Education to be top priority of Legislature’s interim sessions
By Michael Erb, For The Intelligencer,The Intelligencer/Wheeling News-Register
CHARLESTON - West Virginia legislative leaders say education issues will be a top priority during the upcoming interim sessions.
Lawmakers plan to meet next month to set an interim meetings schedule for the summer and fall. Delegate Amanda Pasdon, R-Monongalia, chairwoman of the House Education Committee, said two major issues - charter schools and a possible repeal of the state's Common Core education standards -will play a central role in those meetings. Both had pieces of legislation pass through committees during the 2015 session and both saw their bills die on the final day after House and Senate lawmakers failed to reach agreement.
"I think charter schools still has a good chance," Pasdon said. "We look at it as now having nine months to refine that legislation. We want to be sure we are covering all angles of the law."
Senate President Bill Cole, R-Mercer, said officials need more answers before moving forward with a repeal.
"If we repeal Common Core, that will be the fourth set of standards we've had in 12 years," he said. "We need to have a little bit more than just a couple of days in committee to figure that out, because it is a big deal for this state, its students and parents."
Cole also pointed out the repeal carried with it an unclear price tag, with some education officials saying the move could cost upward of $128 million.
"You could argue someone was trying to make a point with that number, but what if it was half that cost? What if it was double?" Cole said. "Our budget is in a tough position right now. Either way that is money we don't have."
State Department of Education and Board of Education officials have promised to have a comprehensive review of the state's standards in the coming year.
Other areas of need, Pasdon said, include teacher pay and revamping the state's school aid formula.
"Our school aid formula is a very complicated formula," she said. "The way we fund education doesn't fit a lot of our smaller and growing counties."
Education officials have complained the per-pupil expenditures, which give school systems money based upon student populations, do not take into account increasing facility and utility costs. A school that loses student enrollment still costs as much to keep open, and energy costs have increased almost annually.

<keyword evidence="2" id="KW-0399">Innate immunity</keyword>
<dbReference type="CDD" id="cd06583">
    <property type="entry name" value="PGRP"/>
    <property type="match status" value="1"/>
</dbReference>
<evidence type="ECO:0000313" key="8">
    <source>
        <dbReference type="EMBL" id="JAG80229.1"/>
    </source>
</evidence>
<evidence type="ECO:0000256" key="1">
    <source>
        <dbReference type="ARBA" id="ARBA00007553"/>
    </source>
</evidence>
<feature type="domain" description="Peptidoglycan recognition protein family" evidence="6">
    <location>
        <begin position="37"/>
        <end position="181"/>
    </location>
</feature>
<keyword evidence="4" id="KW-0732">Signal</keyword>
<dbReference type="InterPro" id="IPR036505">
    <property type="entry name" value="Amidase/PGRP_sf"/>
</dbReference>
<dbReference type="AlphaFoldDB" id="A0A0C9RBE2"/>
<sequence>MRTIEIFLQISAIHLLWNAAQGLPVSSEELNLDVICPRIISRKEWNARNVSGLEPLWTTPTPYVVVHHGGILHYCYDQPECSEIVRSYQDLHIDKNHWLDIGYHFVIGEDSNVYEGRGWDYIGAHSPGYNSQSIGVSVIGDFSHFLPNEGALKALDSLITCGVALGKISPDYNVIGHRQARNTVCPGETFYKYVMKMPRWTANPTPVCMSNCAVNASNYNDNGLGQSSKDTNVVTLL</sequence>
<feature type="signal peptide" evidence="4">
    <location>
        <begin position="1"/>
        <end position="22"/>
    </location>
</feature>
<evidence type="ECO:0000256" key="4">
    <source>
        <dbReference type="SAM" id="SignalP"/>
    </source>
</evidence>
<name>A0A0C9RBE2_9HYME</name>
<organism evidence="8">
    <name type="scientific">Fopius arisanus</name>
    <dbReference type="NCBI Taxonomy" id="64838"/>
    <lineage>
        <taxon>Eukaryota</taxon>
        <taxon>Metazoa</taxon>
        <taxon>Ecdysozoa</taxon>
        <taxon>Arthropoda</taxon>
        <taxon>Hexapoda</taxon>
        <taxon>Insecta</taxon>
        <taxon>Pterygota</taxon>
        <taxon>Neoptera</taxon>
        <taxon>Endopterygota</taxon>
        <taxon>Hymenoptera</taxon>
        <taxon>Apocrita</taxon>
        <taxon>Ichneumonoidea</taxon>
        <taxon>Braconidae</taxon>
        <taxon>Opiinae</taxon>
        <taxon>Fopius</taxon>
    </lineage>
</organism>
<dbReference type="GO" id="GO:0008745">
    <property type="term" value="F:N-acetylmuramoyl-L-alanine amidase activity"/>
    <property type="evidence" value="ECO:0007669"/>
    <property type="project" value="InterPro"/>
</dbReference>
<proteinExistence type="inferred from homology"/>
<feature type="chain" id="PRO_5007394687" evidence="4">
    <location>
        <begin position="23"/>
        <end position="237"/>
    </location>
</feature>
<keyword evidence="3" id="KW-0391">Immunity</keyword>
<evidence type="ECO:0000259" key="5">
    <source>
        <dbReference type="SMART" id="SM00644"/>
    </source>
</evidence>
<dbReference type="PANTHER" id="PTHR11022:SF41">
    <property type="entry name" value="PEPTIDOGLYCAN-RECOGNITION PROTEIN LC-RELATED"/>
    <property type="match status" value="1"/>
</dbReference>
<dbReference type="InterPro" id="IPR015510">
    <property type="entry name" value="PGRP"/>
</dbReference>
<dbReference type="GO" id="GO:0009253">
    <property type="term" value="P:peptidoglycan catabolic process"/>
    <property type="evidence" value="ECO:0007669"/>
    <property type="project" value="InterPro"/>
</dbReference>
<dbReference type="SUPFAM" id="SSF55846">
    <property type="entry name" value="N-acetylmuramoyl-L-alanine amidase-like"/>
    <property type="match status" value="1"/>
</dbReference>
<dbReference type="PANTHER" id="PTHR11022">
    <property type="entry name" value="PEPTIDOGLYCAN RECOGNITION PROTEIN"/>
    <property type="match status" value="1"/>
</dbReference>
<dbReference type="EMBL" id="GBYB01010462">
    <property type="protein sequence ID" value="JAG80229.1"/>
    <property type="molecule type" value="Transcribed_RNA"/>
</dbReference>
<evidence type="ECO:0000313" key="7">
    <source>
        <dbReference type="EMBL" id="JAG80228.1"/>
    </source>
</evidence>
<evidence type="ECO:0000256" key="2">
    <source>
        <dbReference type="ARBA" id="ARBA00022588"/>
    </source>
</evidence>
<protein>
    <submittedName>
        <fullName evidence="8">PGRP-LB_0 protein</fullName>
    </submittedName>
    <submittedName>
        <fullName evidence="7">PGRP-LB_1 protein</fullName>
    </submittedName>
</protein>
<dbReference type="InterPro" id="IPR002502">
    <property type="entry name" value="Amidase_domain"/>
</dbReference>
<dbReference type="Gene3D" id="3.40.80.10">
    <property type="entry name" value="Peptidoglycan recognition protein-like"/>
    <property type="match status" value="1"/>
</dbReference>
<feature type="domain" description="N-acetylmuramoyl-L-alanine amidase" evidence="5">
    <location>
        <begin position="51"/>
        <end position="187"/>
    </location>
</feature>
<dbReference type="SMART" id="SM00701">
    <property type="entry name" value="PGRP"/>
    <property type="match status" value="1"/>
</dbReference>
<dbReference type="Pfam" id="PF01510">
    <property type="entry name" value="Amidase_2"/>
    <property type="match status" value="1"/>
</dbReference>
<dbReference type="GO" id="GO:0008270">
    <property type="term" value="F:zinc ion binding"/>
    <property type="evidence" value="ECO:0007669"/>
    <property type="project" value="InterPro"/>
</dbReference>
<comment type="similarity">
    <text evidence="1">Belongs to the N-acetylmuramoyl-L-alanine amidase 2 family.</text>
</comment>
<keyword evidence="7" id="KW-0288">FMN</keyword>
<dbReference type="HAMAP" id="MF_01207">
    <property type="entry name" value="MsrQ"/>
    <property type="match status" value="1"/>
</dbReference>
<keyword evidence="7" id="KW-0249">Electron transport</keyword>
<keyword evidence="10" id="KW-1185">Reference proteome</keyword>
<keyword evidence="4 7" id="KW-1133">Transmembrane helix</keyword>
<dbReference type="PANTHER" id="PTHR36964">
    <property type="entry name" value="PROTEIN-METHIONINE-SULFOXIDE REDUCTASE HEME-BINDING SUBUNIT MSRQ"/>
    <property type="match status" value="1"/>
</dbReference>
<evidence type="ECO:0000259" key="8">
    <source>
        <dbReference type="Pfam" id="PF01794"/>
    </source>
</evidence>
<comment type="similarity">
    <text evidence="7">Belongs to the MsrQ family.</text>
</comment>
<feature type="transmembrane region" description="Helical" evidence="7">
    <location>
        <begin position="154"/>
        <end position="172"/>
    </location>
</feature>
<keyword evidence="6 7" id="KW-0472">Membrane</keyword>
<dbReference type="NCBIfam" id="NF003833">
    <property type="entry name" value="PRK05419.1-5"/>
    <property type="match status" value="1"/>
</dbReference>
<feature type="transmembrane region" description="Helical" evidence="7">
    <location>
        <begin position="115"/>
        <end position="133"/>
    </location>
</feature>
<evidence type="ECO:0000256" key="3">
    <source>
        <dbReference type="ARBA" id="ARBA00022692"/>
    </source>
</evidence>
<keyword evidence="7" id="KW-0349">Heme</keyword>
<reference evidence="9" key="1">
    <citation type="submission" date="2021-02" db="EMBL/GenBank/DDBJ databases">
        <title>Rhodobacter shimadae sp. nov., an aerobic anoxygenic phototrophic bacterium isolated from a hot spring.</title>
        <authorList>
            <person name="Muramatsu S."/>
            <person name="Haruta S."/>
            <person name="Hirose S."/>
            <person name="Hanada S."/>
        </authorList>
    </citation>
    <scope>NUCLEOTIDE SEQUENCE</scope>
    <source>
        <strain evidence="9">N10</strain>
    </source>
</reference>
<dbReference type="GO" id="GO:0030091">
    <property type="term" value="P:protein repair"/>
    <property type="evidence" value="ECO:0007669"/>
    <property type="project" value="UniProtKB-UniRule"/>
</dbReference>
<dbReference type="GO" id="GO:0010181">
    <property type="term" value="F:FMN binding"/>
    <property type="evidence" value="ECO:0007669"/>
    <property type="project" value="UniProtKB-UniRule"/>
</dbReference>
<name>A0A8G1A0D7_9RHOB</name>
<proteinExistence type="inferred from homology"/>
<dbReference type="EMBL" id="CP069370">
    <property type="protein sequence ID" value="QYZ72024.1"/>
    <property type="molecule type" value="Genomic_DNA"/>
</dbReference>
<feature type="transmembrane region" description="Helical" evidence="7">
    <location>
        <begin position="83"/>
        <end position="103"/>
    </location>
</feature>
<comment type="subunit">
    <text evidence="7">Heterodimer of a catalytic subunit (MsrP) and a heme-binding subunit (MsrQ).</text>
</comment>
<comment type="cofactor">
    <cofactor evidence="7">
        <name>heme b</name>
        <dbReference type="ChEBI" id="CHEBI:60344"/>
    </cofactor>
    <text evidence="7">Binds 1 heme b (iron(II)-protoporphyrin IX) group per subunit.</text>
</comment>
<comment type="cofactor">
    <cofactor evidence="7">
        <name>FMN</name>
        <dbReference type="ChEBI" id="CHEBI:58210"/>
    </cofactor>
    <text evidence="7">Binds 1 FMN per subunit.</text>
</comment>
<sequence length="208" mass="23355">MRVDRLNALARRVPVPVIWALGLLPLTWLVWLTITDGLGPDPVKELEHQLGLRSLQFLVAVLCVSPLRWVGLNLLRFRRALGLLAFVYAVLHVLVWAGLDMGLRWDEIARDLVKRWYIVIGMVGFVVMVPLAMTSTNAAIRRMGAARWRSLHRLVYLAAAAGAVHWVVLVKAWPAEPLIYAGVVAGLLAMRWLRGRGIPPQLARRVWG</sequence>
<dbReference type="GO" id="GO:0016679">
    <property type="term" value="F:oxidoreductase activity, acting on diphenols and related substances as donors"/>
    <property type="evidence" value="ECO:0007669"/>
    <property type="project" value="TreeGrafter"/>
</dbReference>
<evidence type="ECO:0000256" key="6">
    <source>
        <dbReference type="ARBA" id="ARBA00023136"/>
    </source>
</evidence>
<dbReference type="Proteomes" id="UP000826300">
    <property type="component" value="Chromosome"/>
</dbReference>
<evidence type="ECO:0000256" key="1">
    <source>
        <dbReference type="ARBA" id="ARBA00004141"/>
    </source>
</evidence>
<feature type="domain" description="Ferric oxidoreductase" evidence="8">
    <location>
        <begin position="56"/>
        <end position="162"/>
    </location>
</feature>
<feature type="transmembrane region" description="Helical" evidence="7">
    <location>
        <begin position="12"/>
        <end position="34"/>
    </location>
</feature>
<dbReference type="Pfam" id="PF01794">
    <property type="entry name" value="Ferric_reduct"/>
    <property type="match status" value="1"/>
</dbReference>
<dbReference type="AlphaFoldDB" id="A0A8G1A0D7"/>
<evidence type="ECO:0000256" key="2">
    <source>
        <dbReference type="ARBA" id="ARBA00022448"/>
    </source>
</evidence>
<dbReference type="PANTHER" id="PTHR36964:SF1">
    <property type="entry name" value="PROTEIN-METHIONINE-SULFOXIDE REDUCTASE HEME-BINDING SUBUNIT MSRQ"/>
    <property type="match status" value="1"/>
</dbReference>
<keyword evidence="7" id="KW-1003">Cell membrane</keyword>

"We need to address some of the funding inequalities we are seeing," Pasdon said.
Cole said he believes the Legislature did not adequately address the state's education issues during the 2015 session.
"I don't think we did enough for education," he said. "Education will be a major focus in the coming months."
The interim session will give officials time to study the issues and to have experts review the state's options.
"At the beginning of the session I famously said 'the time for studies is over,' " Cole said. "I think what I was really trying to say is the time for studies with no action taken is over. But certainly, you have to study some things and make sure you are not making a big mistake."
While many of the top pieces of education legislation did not survive, both Cole and Pasdon said the 2015 session served an equally valuable purpose.
"One thing I will say, the Legislature sure has the attention of the Board of Education," Cole said. "We depend on the state Board of Education and the Department of Education to come up with solutions. It's inexcusable the kids, by whatever measure you use, remain 47th in student achievement in the nation. There is no defense for that number."
"For a long time we've heard the cries of constituents that are struggling and challenged related to some of these education issues," Pasdon said. "The state board has kind of continued the course. We hope the state board and Department of Education will now take a closer look at those concerns."